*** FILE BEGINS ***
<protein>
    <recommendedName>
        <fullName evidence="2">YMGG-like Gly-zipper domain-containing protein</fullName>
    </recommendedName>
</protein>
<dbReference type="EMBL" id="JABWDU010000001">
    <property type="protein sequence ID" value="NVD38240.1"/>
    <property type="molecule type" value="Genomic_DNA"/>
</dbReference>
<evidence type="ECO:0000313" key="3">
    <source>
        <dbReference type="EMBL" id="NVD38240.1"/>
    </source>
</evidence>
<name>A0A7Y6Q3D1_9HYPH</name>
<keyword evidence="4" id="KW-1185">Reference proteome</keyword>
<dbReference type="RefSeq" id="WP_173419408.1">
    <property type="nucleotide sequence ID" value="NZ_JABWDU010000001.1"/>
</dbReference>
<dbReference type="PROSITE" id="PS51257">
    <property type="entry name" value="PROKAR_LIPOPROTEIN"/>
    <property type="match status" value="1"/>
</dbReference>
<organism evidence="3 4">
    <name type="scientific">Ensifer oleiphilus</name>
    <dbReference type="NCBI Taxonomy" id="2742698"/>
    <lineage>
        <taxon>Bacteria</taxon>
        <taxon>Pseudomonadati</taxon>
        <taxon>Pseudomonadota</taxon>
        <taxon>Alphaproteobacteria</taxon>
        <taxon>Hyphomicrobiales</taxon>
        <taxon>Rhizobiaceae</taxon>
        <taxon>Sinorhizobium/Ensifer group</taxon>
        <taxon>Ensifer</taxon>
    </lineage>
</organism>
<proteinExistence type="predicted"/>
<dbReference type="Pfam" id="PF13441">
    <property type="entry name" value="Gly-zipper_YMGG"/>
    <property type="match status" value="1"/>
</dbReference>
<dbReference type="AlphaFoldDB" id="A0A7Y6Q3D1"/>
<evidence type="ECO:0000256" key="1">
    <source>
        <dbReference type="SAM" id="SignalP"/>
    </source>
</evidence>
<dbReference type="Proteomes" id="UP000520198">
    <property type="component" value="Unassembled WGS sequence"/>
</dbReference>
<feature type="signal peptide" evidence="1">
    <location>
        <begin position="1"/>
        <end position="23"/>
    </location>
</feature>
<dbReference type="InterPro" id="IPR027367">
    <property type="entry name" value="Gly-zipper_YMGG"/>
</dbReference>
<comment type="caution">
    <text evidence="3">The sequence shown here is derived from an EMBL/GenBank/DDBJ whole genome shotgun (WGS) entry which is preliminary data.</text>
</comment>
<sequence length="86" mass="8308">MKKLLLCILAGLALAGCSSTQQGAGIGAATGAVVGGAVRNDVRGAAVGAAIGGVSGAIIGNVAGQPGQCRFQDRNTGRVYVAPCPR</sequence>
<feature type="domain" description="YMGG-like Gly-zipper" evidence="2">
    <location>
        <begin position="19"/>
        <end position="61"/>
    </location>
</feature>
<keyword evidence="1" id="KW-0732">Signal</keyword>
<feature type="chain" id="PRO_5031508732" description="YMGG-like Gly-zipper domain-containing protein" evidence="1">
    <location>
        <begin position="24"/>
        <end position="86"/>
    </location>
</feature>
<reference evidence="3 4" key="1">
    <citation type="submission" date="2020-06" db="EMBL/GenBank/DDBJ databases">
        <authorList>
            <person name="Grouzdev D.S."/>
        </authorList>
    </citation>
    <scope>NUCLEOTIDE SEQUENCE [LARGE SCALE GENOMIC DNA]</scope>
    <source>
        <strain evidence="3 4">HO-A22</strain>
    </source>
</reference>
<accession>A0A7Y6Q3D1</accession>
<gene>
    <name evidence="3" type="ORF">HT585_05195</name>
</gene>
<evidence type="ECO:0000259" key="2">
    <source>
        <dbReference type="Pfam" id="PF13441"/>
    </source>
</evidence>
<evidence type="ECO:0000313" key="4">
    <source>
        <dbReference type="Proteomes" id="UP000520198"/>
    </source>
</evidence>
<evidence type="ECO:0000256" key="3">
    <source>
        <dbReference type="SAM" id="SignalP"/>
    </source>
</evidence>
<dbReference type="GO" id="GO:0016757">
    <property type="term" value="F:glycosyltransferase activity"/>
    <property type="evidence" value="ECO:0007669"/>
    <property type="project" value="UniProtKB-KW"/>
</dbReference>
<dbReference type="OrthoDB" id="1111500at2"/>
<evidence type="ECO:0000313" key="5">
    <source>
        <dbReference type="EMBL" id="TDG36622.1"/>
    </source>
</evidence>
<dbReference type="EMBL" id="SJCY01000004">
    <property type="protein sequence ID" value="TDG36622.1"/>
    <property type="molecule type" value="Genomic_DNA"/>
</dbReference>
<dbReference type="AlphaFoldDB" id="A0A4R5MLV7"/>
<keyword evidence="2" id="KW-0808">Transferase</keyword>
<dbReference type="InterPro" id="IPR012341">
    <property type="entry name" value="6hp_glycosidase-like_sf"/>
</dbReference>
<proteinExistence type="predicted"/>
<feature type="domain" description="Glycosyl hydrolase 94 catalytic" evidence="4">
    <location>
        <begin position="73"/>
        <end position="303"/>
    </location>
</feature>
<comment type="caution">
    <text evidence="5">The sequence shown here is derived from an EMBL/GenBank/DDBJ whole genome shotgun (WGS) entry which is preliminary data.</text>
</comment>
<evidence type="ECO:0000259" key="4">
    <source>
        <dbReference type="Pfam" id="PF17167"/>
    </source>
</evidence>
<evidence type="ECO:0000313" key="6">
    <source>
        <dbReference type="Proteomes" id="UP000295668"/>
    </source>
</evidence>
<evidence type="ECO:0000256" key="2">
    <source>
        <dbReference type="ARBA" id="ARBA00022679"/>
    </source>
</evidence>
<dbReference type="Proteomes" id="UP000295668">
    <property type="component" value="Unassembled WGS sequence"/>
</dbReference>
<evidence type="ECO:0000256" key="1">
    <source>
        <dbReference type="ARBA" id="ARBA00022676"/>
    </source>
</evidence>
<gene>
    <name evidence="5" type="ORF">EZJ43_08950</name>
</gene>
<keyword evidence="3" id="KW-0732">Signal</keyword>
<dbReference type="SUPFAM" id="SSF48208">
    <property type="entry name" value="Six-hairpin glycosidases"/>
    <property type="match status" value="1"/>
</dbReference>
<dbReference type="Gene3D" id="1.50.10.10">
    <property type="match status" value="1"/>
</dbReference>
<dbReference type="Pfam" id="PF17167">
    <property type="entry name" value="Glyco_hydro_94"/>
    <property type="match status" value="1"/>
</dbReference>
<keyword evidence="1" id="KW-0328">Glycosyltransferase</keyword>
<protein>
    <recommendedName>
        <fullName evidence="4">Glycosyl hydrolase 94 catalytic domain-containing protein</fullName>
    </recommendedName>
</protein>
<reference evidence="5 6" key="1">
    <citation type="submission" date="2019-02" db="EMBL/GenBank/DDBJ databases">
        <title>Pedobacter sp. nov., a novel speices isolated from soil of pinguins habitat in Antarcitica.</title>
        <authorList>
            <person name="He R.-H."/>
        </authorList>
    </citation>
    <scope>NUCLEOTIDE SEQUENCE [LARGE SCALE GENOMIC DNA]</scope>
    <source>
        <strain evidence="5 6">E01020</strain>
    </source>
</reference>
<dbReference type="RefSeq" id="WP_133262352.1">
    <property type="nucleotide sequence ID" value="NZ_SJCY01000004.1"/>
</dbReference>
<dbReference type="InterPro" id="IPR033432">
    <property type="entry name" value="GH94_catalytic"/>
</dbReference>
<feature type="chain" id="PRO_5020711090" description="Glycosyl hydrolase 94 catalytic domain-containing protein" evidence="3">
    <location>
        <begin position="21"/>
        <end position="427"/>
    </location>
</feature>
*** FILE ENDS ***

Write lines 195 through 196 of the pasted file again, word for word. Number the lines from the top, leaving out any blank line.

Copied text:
    <property type="nucleotide sequence ID" value="NZ_SJCY01000004.1"/>
</dbReference>